August 26, 2022
In the footsteps of Father Lataste
September 5, 2022
Money worries because of coffee-to-go?

This morning on the radio, a student was asked about her money worries. Everything is getting more expensive, and the state is only partially compensating. Some population groups are known to be affected more than others. This young woman lives with her mother (low earner) and gets BaFöG.

She told me that it was complicated to apply for the money and that even approved money often didn't flow until much later. In both cases I can understand the anger. Well, a student should be able to fight the bureaucracy, but if support is promised and then she gets nothing for months, then of course this can really cause hardship and money worries.

I can't say anything about the sums. My studies were 30 years ago, DM times, you can't compare that. I know that it was always difficult to get a cheap room and that books were always expensive if you had to buy something yourself and couldn't borrow it. The young woman calculated what she got in BaFöG and what she had to pay from it: rent, utilities, health insurance, tuition fees, books. What she had left "to live on" sounded tight. However, there is always the question of what belongs to this life.

How do the needs show up concretely?

That's why the moderator asked the student how she was actually noticing the worsening situation. She said she now thinks twice about buying a coffee on her way to university in the morning, and today she only got a small croissant at the bakery.

She tells this on the radio, so she doesn't seem to be aware of how it must affect people with real money worries. This woman is subsidized by the state (i.e., the taxpayer), but she thinks it's perfectly normal to drink coffee away from home and shop at the bakery on a regular basis, apparently. Sorry: I have to be careful not to become too cynical!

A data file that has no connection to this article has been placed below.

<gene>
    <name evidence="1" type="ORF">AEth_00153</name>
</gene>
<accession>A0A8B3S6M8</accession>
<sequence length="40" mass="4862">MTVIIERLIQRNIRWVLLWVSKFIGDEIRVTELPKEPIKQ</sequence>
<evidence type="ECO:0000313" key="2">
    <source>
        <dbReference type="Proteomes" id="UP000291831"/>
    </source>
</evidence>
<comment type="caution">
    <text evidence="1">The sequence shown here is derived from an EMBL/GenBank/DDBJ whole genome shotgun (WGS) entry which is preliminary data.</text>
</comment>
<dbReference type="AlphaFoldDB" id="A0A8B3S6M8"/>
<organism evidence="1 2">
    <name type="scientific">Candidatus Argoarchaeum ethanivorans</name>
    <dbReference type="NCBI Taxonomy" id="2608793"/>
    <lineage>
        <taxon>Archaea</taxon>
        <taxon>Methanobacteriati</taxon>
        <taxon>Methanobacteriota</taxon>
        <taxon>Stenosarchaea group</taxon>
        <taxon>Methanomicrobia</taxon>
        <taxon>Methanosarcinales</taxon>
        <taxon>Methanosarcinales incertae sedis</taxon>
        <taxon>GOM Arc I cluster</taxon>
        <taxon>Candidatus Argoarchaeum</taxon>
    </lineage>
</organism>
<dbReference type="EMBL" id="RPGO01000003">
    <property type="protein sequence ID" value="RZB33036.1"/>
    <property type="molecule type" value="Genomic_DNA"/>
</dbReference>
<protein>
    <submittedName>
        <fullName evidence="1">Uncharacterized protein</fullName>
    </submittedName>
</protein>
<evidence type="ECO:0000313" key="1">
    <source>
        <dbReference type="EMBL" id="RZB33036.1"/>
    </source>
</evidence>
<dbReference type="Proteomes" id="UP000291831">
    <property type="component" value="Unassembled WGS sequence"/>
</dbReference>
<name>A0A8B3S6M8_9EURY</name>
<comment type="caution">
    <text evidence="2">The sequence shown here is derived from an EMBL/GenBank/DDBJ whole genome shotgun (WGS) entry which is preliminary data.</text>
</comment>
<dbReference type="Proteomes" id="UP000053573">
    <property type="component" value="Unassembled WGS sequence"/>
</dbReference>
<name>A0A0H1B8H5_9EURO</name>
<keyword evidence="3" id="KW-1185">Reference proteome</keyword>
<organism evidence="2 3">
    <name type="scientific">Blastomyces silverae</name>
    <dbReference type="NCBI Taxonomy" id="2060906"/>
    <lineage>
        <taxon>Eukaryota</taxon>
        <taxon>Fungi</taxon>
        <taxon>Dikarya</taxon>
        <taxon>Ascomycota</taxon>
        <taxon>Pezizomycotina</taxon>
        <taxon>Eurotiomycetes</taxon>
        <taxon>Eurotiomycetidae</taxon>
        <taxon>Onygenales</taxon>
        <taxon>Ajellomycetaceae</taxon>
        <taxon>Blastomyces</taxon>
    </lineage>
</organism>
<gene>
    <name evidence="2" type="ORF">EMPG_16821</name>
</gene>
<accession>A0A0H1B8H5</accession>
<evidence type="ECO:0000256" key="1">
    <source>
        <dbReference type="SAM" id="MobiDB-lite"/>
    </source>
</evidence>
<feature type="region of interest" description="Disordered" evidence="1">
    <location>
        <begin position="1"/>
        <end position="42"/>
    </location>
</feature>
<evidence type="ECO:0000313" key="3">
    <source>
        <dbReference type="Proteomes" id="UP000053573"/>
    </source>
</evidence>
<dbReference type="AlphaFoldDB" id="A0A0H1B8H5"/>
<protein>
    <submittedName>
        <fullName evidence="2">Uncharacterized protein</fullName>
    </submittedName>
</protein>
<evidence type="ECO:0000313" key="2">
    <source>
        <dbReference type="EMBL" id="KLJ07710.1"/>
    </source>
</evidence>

She needs the coffee to wake up. Yeah, okay. If the mother is a low-income earner - did she never teach her child that you can also make coffee at home and take it with you in a thermos? That may not be hip, but it's cheaper and also better for the environment. My generation, by the way, knew that long before Greta Thunberg even had a clue what climate, coffee or "to go" meant.

A croissant from the baker? That was a luxury for me even before I joined the Order. We usually ate bread from the supermarket. Everything else only as an exception, when we wanted to treat ourselves. Of course, we sometimes treated ourselves, but as students we couldn't do that very often. Not because of the national crisis, but because we were students. It's just normal when you don't earn any money yet! If she had said, "Bread has become so expensive!" That's true, unfortunately. (And that is really a problem about which a reportage would have been worthwhile!) But this way it sounds a bit like Marie Antoinette: "Let them eat cake."

The moderator accepted all this unchallenged, although she is otherwise quite good at putting her interlocutors through the wringer. So she, too, seems to sense a national disaster if our students can no longer visit their personal barrista on a daily basis. Please forgive me if I do not join in this concern.

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